Do you remember the first time you had a ride by an Uber or Lyft driver? Did the idea of riding in someone else’s car — someone you didn’t even know — perhaps push you out of your comfort zone a little? You were picked up within minutes of clicking the app, arrived where you needed to go and your credit card was charged for exactly the amount you were quoted beforehand.
It was so easy that you almost wondered why you hadn’t done it before. Most everyone was happy, of course, except for the entrenched taxi industry that had grown unresponsive to changing market demands.
Just as Uber and Lyft helped usher in a new chapter of the “sharing economy,” Utah has recently seen the arrival of companies redefining the car rental market. Thousands of people in Utah are sharing cars through new companies called Turo and HyreCar. Think Airbnb, except instead of sharing a room in your basement, you’re sharing your car.
Turo and HyreCar help you share your vehicle when it’s not being used and help you find vehicles available for use in your area when traveling. Most major cities in the state have multiple cars available on these platforms, offered by Utahns who live there.
Yes, it’s legal — and the companies work out the insurance issues (including a $1 million policy on every car and driver using Turo). But pending legislation in the Utah Legislature, House Bill 429, could make it difficult for companies like Turo and HyreCar to compete with existing car rentals companies — who, like the old taxi industry, are not too excited about this new sharing economy competition.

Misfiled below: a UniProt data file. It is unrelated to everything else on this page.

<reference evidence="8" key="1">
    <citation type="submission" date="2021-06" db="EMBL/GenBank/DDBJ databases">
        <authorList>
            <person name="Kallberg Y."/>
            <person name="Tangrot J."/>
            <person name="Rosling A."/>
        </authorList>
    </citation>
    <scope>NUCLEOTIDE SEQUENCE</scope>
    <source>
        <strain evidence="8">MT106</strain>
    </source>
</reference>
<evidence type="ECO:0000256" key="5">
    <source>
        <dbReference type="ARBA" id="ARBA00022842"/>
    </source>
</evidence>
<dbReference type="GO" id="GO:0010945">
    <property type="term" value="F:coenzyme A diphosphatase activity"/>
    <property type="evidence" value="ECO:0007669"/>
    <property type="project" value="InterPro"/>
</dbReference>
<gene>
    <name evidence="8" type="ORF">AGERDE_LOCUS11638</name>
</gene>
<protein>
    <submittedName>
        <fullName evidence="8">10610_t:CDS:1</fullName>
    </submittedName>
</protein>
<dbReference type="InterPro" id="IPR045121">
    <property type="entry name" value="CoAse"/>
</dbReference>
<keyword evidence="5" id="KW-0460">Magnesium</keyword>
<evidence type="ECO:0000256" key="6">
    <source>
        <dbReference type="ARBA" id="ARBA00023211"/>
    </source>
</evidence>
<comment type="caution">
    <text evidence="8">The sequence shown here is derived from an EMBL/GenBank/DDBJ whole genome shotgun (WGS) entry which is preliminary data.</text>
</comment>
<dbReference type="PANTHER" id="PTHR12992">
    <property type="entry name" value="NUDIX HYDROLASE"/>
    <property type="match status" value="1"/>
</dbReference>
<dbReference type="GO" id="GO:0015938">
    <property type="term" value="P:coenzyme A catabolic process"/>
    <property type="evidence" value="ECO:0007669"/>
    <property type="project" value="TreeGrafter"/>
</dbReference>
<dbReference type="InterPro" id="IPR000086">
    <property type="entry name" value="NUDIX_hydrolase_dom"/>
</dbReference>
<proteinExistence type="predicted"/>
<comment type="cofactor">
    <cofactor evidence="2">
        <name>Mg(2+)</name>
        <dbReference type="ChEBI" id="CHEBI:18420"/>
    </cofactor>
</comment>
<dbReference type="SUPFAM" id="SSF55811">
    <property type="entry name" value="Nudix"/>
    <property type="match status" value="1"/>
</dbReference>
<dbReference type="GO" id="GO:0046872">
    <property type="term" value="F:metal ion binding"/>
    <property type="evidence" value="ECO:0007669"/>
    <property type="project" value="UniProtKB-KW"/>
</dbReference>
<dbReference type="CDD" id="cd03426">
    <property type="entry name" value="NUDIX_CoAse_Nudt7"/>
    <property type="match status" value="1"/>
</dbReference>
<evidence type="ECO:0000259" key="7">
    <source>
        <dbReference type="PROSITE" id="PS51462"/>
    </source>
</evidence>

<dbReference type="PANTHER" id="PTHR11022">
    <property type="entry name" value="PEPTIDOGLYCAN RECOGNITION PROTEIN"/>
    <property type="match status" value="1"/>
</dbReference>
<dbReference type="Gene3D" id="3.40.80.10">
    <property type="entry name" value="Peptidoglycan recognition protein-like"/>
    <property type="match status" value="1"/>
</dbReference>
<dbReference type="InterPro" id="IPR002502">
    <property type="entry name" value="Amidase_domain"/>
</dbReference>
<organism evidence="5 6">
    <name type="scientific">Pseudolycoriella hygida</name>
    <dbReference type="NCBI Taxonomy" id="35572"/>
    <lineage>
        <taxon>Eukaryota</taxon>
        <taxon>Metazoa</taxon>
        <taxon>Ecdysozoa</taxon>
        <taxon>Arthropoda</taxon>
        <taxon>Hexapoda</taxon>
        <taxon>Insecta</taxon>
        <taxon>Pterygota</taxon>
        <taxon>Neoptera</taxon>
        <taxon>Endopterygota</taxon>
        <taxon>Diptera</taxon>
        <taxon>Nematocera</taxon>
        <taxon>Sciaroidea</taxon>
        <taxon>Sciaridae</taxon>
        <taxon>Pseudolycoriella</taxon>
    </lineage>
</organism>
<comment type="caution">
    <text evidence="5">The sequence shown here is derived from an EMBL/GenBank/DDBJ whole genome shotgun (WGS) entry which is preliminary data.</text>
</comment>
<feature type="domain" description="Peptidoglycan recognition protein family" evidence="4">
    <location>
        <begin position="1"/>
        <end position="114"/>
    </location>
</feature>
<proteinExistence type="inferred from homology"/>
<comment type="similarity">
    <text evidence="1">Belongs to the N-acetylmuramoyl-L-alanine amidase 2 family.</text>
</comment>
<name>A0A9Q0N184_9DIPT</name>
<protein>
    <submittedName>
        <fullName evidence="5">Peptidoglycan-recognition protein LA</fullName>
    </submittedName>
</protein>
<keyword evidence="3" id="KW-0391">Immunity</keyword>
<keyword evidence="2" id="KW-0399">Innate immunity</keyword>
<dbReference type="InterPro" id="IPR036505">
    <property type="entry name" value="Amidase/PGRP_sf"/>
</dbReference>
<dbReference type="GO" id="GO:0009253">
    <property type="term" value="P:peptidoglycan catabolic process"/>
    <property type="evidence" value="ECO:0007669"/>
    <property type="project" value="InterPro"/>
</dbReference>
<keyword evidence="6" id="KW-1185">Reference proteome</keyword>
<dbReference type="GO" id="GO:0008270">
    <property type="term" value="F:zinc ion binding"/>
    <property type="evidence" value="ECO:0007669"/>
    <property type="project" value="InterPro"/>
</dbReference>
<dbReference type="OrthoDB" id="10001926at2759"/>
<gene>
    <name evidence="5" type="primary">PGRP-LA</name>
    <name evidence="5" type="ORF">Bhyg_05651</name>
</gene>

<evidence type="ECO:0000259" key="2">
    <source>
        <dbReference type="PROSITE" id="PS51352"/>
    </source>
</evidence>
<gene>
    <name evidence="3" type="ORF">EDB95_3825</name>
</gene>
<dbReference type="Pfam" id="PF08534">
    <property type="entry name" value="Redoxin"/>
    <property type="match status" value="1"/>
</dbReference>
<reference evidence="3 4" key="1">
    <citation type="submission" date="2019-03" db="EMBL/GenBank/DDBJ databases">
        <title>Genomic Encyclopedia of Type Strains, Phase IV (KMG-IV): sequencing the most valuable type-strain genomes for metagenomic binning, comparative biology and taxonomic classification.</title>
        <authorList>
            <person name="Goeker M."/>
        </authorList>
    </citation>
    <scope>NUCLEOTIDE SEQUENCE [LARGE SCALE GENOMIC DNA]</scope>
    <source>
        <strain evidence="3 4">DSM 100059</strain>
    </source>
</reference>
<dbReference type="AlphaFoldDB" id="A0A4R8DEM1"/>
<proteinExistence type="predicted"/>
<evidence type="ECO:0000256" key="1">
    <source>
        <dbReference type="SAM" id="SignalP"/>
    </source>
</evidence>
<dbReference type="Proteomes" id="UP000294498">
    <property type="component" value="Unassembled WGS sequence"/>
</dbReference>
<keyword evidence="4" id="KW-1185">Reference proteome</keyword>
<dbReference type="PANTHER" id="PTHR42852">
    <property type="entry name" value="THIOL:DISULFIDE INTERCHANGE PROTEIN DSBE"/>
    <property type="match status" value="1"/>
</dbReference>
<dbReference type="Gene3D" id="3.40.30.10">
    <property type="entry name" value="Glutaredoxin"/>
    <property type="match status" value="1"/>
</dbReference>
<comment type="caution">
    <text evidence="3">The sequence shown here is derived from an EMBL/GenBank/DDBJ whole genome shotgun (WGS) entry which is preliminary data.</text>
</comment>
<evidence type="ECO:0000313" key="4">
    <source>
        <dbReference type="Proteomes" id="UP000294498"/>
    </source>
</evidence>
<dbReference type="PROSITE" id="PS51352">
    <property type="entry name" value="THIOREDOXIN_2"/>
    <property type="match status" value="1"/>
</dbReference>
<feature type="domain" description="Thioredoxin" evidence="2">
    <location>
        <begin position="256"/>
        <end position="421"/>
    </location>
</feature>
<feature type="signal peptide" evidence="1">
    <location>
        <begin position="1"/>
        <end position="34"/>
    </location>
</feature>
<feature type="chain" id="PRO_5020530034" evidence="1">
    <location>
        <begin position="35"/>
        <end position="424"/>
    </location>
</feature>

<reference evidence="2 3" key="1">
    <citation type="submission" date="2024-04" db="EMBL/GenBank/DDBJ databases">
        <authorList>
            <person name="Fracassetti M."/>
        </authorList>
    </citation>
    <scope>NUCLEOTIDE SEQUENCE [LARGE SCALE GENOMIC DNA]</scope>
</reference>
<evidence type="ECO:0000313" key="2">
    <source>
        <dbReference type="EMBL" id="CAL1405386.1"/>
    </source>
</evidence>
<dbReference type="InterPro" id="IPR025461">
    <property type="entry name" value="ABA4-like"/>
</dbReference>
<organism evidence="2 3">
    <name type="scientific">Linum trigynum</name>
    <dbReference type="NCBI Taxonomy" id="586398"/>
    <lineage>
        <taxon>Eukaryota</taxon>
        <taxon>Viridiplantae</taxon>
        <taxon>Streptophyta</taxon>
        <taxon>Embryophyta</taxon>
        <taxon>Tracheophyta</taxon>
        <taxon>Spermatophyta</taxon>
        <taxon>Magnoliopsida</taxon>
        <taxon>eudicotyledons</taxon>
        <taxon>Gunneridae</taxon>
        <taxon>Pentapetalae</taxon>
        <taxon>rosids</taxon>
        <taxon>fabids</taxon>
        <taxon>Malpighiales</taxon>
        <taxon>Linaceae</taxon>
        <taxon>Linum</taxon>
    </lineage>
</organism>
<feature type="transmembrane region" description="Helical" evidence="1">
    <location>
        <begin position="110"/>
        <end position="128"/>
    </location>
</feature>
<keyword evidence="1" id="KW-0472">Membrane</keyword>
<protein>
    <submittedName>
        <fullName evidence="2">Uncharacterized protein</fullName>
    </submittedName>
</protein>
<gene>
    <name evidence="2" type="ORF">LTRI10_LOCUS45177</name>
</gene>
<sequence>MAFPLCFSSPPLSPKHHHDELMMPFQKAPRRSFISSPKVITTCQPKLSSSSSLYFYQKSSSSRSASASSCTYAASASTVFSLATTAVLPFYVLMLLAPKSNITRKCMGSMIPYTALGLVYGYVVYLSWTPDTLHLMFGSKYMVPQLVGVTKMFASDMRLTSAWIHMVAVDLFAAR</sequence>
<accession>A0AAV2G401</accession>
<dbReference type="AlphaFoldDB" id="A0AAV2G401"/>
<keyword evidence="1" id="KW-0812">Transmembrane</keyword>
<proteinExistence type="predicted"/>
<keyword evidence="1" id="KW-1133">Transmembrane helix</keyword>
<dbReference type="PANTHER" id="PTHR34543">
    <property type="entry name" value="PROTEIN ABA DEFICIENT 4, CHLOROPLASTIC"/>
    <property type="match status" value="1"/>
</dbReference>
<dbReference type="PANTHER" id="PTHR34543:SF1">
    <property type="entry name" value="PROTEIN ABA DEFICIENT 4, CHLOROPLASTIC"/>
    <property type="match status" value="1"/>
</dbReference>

Rightly so — because this new approach reduces overhead, capital costs and other bloat. Rentals using Turo or HyreCar can end up costing around 30 percent less than a typical car rental company.
These companies are mimicking arguments used by taxis against Uber, and hotels against Airbnb — expressing concern over public safety and wanting to “level the playing field.”
But these arguments are often a mere mask for protectionism — an effort to regulate their competition out of existence. Yet thousands of cars being shared by Utahns on Turo and HyreCar were likely purchased here in Utah, with millions of dollars of sales taxes paid by those owners when they purchased them. A little-known loophole in Utah tax law exempts the old car rental companies from having to pay any sales tax whatsoever. So much for a level playing field.13 comments on this story
To date, that means that the old car rental companies have gotten out of paying tens of millions in sales taxes in Utah on cars that they use to make money. Perhaps if car rental companies were consistent, they would encourage the Legislature to look at “leveling the playing field” by eliminating this loophole and earmarking this money to increase teacher salaries in the state.
The sharing economy empowers micro-entrepreneurs, enables people to lift themselves out of poverty and helps Utahns transact directly and happily with one another. Regulating these new models into oblivion is a net negative for our society, even if it helps the existing, entrenched industry.
The Utah Legislature should resist the temptation to impose additional burdensome regulations on a brand new industry, letting the free market system work its magic.